The History of "Gold" Is Really The History Of The Gold/Silver Complex

New York (Dec 26)  Sometimes, funny-money promoters like to dangle the idea that the “gold standard,” in U.S. or world history, was a short-lived episode dating from about 1870 to 1914, a period of only forty-four years. I take a rather different viewpoint, that gold (and its adjunct, silver) was the primary basis of monetary affairs around the world for millennia, stretching up to 1971.

When we look at the history of monetary arrangements, we find that gold and silver were usually used together, in what I sometimes call the “gold/silver complex.” The reality was that silver and gold traded in a tight band with each other, a few percentage points around 15.5:1 (fifteen and a half ounces of silver was equivalent in value to one ounce of gold). Thus, as a standard of value, both gold and silver were virtually identical, differing by only this slight drift. This stable value relationship made possible the bimetallic systems that were common in the 18th and 19th century, up until the 1870s.

Silver and gold were different metals, but in terms of a “standard of value,” they were virtually identical for centuries. Governments normally treated them as being effectively interchangeable, in a formal bimetallic system, as was used by the United States and most European countries. It was only after silver’s value decoupled from gold in the 1870s, for the first time in millennia, that governments had to make a choice of one or the other, because they could no longer be treated as interchangeable. Most chose gold monometallism. India and China mostly stayed with silver.

In practice, we find that societies before 1870 tended to drift between poles of the “gold/silver complex.” Sometimes they were overwhelmingly silver-centric, such as Britain between 800 A.D. and 1660, or China after 1450. Others were dominated by gold to the near-exclusion of silver, such as Byzantium (the continuation of the Roman Empire) from 350 to 1350, or Egypt during the Old Kingdom. Still others used both gold and silver regularly, but tended to focus on one or the other as a unit of account. Somewhere in the middle was formal bimetallism, where both gold and silver were recognized as being equivalent. In the fourth century BC, Athens was silver-centric, Persia was gold-centric, and Macedon had formal bimetallism. Britain was silver-centric before 1717, bimetallic with a gold bias after 1717, and used gold as the sole standard but with significant use of silver coins after 1816.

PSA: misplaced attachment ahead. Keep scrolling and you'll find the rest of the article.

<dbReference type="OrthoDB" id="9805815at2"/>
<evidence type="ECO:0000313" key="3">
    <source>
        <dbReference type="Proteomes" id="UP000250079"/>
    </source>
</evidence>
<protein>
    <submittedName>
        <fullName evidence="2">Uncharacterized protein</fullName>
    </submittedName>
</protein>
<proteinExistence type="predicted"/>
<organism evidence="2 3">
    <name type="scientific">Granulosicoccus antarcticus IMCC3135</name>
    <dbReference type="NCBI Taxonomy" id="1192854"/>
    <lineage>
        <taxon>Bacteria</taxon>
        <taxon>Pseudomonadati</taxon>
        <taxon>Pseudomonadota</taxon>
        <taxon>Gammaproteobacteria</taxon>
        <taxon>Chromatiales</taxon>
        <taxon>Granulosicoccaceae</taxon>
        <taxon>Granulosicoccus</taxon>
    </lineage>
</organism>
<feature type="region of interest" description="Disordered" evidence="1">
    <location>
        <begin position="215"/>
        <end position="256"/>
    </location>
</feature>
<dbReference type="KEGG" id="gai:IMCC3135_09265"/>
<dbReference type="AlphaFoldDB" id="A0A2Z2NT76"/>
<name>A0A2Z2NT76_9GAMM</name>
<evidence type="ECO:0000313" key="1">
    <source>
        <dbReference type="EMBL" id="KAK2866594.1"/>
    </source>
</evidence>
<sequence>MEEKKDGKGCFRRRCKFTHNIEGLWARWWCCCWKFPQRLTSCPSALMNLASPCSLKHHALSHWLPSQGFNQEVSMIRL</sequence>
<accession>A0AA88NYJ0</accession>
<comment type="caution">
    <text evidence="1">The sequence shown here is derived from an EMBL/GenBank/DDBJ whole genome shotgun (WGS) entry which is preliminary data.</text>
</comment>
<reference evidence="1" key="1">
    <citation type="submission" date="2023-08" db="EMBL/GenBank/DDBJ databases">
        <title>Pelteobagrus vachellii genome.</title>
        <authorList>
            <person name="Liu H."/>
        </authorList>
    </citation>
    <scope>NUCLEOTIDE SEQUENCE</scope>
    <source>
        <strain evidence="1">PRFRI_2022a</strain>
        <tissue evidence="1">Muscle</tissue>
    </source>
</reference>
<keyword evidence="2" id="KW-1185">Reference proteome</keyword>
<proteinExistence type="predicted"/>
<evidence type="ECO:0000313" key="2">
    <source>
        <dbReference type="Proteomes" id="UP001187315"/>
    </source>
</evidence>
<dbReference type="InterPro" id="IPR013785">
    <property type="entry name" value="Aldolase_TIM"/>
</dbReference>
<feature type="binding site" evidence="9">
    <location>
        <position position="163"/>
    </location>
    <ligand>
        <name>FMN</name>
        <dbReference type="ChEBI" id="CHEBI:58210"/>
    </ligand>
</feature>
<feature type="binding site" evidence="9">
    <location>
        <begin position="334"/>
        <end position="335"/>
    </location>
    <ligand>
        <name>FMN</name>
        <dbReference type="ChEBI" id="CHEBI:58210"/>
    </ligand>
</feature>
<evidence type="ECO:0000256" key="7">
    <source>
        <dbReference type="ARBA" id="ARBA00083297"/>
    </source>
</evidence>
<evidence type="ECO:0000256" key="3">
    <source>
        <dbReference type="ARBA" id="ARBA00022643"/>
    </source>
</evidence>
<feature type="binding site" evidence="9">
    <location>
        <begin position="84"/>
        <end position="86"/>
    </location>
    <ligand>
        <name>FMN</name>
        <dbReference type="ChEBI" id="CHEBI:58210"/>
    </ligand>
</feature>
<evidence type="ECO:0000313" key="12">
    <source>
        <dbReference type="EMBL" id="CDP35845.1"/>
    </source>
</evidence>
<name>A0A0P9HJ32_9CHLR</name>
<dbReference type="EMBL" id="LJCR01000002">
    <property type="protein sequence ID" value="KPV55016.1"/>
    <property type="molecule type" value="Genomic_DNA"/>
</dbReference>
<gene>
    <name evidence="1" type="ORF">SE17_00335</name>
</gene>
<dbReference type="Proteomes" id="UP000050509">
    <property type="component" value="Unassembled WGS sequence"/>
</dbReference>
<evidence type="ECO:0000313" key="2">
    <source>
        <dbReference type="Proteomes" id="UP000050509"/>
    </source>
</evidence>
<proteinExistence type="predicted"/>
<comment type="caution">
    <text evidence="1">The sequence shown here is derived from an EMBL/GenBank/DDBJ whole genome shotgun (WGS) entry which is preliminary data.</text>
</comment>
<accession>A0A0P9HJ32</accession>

Many books have been filled with the details of these drifts between the two poles of the gold/silver complex. In the broader picture, however, these minutia are not really so relevant. Even if a country was focused almost entirely on silver, as China was before 1870, the value of the currency would be almost identical to the value of a currency that used a monometallic gold basis. Thus, in practical terms, a gold-only standard and a silver-only standard were not much different.

In the longer view, silver’s value did drift in a broader range. For example, in 1500, the gold:silver ratio was about 1:10.7 in Europe. In 1700, it was 1:16 in Spain. The declining value of silver in Europe was due to the enormous output of the Spanish silver mines in Bolivia and Mexico. But even in this extreme case, this migration happened over the course of two centuries. What people actually experienced was a very slow drift, averaging 2% per decade. Thus, in practical terms, gold and silver were largely interchangeable even then, similar to if the euro:dollar rate crept slowly from $1.40/euro to $1.428/euro over the course of ten years.

When I talk about the history of the “gold standard,” I am really referring to this gold/silver complex. While global gold monometallism was indeed largely a reaction to the silver disruption of the 1870s (and also the widespread use of banknotes instead of coins), the history of the gold/silver complex stretches back, unbroken, into antiquity.